>> etc. The DSL people and the Cable people, both say that their
    >> connections/modems can be a shared resource on the network, yet the
    >> Verizon people say that their Airprime card/unlimited access cant be
    >> a shared resource on the network. It seems sort of silly that DSL or
    >> cable can be shared, but the Airprime card can't.


    Ummm, you're sort of mixing things and levels here.

    1) Legal or intended use.
    VZW may be saying that there Airprime card/connection is intended
    for use by a single PC/device. On the other hand, DSL and Cable are
    marketed for use by multiple users like a household. VZW *may* be
    marketing the unlimited plan as being intended for a "single user". Kind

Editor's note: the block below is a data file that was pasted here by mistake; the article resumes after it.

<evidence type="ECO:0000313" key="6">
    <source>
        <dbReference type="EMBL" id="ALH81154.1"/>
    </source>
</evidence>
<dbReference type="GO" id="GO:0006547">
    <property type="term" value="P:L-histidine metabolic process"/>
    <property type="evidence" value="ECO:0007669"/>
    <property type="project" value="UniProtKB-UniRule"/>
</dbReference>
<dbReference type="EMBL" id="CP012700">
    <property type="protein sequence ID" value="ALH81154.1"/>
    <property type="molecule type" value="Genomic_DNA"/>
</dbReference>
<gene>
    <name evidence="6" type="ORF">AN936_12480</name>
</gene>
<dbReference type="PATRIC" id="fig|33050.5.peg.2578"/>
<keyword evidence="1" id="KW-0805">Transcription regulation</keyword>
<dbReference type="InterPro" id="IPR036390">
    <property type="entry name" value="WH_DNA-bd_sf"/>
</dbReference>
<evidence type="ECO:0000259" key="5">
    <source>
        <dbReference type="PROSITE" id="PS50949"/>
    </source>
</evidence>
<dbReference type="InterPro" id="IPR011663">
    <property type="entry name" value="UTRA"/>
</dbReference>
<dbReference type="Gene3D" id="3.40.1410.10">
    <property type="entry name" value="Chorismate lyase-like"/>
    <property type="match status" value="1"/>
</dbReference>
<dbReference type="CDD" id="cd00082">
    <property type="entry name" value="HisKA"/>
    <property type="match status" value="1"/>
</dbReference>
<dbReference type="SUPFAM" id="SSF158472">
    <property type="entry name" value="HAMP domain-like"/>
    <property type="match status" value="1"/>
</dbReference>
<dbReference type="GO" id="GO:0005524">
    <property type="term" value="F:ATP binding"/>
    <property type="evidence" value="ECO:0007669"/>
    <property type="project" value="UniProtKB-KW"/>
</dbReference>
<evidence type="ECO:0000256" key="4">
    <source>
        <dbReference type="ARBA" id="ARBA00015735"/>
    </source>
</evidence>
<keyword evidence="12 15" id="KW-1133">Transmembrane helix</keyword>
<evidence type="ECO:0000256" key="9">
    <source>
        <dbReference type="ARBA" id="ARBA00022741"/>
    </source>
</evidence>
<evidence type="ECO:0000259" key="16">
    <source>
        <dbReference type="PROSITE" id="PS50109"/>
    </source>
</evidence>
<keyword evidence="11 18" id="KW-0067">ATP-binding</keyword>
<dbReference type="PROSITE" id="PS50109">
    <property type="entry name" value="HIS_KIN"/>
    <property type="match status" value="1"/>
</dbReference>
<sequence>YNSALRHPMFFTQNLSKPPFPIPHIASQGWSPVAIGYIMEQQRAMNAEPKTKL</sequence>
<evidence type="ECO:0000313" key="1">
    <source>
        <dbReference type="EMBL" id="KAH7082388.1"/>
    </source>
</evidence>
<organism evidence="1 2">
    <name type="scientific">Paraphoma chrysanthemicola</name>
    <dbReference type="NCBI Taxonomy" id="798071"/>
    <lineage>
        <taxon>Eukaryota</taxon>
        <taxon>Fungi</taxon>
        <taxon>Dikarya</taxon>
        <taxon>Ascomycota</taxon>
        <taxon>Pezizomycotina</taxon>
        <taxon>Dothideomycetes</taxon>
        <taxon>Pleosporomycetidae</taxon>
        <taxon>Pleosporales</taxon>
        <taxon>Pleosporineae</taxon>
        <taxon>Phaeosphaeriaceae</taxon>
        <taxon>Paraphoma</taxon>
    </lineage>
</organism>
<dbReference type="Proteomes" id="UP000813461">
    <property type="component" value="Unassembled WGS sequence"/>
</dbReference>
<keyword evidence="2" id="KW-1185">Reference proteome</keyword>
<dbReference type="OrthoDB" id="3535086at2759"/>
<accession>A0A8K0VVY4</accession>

of like Sprint data plans? that prohibit tethered or "machine" use.

    2) Technical

    Although this is not what everybody is talking about (some may be)
    there is a difference at the IP level. The provider can allocate you
    a) a single dynamic IP address
    When you connect you get a single IP address. Actually it is the
    DSL modem, cable modem, or aircard that gets assigned an IP
    address. When you make a connection to something (remote IP
    address) this is the IP address used by the remote end to reply to.
    b) a single static IP address
    This is a "permanent" IP address assigned to your end if the link --
    again, the DSL modem, cable modem, or aircard (don't know if you
    have this option for an aircard. it's up to the provider). Every time you
    connect (or turn on your modem/aircard) you will have the same IP
    address. One would use this to allow the establishment of connections
    *to* you that were initiated from the outside. You host your web page